M.S.S. v. Belgium and Greece, Application no. 30696/09
Communication concerning European Union (EU) Member States’ obligations regarding asylum seekers; living conditions and detention conditions as inhuman or degrading treatment; obligation of non-refoulment; asylum seekers as a vulnerable group.
An Afghan citizen (Mr. M.S.S.) presented an asylum application in Belgium after entering the EU through Greece. Pursuant to the Dublin Regulations (EU law that determines which country has responsibility for processing specific asylum petitions), Belgium transferred him back to Greece in order for Greece to process the asylum petition. Greece detained the applicant in degrading conditions and then released him into the country to await a decision on his application. During this time, Mr. M.S.S. was homeless, not permitted to work, and had no access to sanitary facilities or any resources. The applicant brought claims against Greece and Belgium for violations of the European Convention on Human Rights (ECHR). In particular, he alleged that his expulsion by the Belgian authorities had violated Articles 2 (right to life) and 3 (prohibition on torture or to inhuman or degrading treatment or punishment) and that he had been subjected in Greece to treatment prohibited by Article 3; he also complained of the lack of a remedy under Article 13 (right to an effective remedy) that would enable him to have his complaints examined.
The Court held that Greece had violated Article 3 of the ECHR in relation to both the detention of the applicant in degrading conditions and to his release to live in conditions of extreme poverty while he awaited a hearing on his application. The Court considered that “such living conditions, combined with the prolonged uncertainty in which he has remained and the total lack of any prospects of his situation improving” were severe enough to be incompatible with Article 3. The Court also found Greece violated Article 13 taken in conjunction with Article 3 due to the deficiencies in the Greek authorities’ examination of the asylum request and the risk the applicant faced of being returned directly or indirectly to his country of origin without any serious examination of the merits of his asylum application and without having access to an effective remedy. In its analysis, the Court noted that the applicant’s version of events was corroborated by many reports of international public and non-profit institutions.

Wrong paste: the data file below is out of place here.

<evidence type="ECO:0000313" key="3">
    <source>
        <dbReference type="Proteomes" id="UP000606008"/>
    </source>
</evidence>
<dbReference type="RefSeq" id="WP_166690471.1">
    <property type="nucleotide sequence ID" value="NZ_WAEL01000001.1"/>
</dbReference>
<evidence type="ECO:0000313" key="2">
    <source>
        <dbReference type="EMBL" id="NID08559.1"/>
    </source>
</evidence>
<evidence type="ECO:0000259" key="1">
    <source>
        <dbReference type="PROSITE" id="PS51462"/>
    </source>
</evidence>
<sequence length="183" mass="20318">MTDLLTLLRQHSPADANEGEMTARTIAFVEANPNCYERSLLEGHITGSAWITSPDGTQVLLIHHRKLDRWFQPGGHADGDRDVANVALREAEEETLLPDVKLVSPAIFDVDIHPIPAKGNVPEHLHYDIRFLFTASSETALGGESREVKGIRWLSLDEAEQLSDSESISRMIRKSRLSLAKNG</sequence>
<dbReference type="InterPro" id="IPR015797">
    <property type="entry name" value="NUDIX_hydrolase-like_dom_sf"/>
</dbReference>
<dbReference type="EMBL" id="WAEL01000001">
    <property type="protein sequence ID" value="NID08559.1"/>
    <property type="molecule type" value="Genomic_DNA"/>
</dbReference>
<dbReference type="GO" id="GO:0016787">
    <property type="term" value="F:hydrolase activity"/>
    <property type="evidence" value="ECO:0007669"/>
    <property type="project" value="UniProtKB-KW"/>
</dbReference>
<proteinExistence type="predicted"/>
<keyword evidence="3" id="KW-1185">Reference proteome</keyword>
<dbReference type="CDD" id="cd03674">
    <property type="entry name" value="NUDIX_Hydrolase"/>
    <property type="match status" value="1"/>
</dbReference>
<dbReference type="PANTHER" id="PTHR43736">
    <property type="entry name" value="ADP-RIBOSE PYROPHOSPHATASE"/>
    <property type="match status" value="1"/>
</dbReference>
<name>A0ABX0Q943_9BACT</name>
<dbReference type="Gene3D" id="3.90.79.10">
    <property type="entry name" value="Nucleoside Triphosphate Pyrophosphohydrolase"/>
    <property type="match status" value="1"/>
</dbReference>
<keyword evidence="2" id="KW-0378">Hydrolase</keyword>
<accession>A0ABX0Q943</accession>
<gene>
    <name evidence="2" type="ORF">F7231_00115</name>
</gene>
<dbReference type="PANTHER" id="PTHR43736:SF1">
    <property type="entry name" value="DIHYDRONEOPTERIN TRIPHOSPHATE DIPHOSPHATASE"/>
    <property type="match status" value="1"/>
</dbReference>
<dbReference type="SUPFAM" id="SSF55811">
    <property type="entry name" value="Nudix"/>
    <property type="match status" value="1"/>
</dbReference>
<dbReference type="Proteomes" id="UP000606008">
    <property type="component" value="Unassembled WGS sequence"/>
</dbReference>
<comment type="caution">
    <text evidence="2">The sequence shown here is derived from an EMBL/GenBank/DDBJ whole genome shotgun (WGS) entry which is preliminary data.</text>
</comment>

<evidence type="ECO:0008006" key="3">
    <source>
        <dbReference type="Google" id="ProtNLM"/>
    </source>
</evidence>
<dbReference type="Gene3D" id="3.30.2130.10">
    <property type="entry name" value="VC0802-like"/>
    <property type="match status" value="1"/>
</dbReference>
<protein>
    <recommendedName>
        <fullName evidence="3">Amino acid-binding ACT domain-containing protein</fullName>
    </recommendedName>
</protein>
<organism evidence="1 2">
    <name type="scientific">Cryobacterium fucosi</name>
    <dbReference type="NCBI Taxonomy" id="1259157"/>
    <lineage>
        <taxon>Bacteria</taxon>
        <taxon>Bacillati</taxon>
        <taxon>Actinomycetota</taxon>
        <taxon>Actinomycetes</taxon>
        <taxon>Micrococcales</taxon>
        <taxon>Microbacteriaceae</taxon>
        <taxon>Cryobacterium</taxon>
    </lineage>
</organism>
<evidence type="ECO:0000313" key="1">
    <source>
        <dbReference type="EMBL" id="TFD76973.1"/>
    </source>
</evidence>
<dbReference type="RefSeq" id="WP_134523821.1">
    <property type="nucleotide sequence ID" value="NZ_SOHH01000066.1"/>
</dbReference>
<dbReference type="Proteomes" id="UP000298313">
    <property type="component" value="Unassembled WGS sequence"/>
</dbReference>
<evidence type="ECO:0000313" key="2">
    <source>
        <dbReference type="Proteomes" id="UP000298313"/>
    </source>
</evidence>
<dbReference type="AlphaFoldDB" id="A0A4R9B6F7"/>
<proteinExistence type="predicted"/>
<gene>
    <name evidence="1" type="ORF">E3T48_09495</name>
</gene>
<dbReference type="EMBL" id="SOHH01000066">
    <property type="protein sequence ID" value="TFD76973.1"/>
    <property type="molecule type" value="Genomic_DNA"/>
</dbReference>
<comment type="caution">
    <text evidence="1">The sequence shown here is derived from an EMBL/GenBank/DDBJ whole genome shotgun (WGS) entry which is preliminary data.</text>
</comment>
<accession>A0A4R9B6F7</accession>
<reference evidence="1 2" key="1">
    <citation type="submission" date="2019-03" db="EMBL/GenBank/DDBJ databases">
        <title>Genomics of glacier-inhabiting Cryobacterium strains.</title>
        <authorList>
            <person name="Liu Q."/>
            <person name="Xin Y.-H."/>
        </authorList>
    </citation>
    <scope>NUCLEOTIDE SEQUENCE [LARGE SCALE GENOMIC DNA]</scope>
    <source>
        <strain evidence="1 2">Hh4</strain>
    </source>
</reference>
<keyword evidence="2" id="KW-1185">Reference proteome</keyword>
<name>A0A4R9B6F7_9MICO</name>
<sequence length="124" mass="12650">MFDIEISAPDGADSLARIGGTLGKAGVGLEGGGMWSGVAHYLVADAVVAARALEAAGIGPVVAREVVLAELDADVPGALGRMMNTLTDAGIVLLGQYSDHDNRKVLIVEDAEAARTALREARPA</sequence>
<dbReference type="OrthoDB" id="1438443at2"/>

With respect to the claims against Belgium, the Court held that Belgium had violated Article 3 of the ECHR by transferring the applicant to Greece without prior verification of Greek compliance with EU and Greek standards in terms of its asylum procedures, and for exposing the applicant to conditions of detention and living conditions contrary to Article 3. The Court found that there were ample sources available to the Belgian authorities highlighting the fact that Greece’s asylum procedures violated the ECHR and pointed to the fact that several countries had already suspended transfers to Greece on these grounds. The Court further found that Belgium violated Article 13 of the ECHR as persons were prevented under the relevant procedure from establishing the arguable nature of a risk of an Article 3 violation upon expulsion to another country. The Court reiterated that “any complaint that expulsion to another country will expose an individual to treatment prohibited by Article 3 of the Convention requires close and rigorous scrutiny and that, subject to a certain margin of appreciation left to the States, conformity with Article 13 requires that the competent body must be able to examine the substance of the complaint and afford proper reparation.”